Mac

Thats pretty much what I have read too. Cheap shotgun sold by Simpsons Sears or maybe Eatons in Canada. I'll probably just keep working on  it with steel wool to get the rust off and maybe look at "blueing" it? Protect it from rusting more. I'll try to get a picture on here of great uncle Karl Hobetzeder carrying this shotgun. 

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11 hours ago, MacAR said:

I like Brownells Oxpho-blue. It's easy to put on and works good, I've used it several times on old guns and it turned out well. 

Mac

Thanks for that info. I watched a few videos on it and the process looks simple enough that even I could handle it. Here is a photo of great uncle Karl Hobetzeder with the Barker double barrel. Likely in the 1920s. 

IMG_4312 (2).JPG

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Was taking another fun stroll through the internet and found this little tidbit of info. l had a couple of his cassettes many years ago. But instead choosing C.W. McCall, might've been even funnier if he'd chose a different name....like "French Fries".

Nov. 15th 1928, Billie Dale Fries, legally changed his name to William Dale Fries Jr, professionally known as C.W. McCall, was born in Audubon, Iowa
In 1973, while working for Bozell & Jacobs, Fries created a television advertising campaign for Old Home Bread. The bread was trucked across the Midwest from the Metz Baking Company's plant in Sioux City, Iowa. As the big semi-trailer trucks carrying the Old Home Bread logo were a familiar sight on the highway, this suggested a trucking theme. The advertisements featured deliveries of the bread to the Old Home café, whose name expanded to become the "Old Home Filler-Up an' Keep on a-Truckin' Café". Its waitress was named Mavis after a real waitress at the White Spot café in Audubon where Fries grew up. Her role was to flirt with the truck driver who was named C. W. McCall. The name McCall was inspired by McCall's magazine, which Fries had on his desk at the time. A James Garner movie, Cash McCall, was also an influence. To complete the name, Fries added initials, shown embroidered on the trucker's shirt, and chose "C. W." for country and western.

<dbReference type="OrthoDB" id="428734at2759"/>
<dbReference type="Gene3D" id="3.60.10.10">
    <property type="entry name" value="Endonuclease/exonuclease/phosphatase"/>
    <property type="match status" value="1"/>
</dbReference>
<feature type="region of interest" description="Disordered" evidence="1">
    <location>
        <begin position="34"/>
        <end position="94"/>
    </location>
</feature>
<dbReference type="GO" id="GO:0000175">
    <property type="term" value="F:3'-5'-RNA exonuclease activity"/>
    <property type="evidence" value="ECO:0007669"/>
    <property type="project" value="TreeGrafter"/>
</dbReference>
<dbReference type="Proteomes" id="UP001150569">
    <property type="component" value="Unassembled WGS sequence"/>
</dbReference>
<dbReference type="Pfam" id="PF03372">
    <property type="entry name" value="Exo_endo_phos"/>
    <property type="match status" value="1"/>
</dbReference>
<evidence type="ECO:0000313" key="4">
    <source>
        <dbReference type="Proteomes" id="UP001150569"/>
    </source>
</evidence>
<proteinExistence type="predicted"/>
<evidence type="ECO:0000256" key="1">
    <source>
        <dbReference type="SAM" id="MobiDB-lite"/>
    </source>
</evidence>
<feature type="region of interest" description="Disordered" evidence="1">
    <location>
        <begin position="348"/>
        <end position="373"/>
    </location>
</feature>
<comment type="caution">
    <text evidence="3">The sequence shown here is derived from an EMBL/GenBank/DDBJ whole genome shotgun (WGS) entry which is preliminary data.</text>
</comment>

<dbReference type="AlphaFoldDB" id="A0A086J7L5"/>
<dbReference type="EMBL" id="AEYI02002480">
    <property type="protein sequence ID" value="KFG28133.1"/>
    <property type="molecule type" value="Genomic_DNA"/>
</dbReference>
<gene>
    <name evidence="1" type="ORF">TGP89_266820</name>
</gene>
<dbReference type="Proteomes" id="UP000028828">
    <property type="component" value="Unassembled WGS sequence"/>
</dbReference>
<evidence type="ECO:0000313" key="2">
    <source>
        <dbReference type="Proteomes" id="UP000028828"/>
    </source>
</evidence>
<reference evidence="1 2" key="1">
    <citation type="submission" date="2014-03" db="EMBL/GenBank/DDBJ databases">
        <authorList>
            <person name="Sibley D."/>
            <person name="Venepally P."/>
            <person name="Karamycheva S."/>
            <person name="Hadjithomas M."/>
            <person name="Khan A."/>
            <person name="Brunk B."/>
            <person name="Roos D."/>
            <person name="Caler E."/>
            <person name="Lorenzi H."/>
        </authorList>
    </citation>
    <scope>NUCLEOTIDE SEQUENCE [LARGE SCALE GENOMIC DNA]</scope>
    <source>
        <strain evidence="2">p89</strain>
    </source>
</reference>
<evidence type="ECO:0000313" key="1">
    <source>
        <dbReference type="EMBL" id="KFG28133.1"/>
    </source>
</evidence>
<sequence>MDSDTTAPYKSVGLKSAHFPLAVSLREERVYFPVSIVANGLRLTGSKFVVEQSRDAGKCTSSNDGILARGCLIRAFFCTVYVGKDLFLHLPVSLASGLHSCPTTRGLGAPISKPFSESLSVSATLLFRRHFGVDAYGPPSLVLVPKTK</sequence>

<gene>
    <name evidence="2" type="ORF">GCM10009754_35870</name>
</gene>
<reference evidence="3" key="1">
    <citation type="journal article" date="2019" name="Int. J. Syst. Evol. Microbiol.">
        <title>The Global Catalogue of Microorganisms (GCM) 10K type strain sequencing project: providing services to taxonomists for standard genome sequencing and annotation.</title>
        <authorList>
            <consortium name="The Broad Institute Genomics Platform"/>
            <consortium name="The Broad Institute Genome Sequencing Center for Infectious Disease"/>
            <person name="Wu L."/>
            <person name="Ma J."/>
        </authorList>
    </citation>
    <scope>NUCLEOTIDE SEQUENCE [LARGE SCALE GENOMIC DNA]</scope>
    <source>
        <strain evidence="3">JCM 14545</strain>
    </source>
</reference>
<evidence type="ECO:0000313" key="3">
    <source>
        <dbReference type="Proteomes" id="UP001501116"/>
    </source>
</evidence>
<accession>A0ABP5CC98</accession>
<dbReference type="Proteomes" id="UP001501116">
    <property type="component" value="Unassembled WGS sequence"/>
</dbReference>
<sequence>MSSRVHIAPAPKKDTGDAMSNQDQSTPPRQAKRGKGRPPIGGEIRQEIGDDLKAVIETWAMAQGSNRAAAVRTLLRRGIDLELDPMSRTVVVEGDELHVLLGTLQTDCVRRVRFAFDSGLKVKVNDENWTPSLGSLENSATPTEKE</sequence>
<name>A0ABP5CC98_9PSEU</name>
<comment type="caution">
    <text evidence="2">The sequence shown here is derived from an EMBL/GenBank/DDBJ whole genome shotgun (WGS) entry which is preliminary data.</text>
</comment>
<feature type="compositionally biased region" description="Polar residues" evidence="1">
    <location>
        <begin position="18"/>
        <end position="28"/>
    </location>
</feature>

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Well, my wife is watching the University of Montana Grizzlies get whooped by the Montana State University Bobcats. I chose to do productive things like posting photos for Red Power!

This first photo is a faint memory of mine, as I remember Dad doing this with bobsled runners underneath instead of wagon wheels. Feeding livestock in winter with loose hay, hand pitched. They got rid of the draft horses in 1947, so I wouldn't have been very old. Four, I guess?

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Our barn had this peak that held the track for lifting hay into the hayloft. I don't remember hay being up there in our barn. They may have still been putting some hay up there for the draft horses and I just don't remember going up into the hayloft?

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Here's another Big Four gas tractor pulling Deering binders. Roger knows every part of a Big Four in his head, the lights out and lying in bed. 

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A 45 IHC Mogul has the threshing crew posing with it.

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An 80 hp Case is threshing in somewhat later years, it appears (maybe 1930s), but it's still a wonderful scene.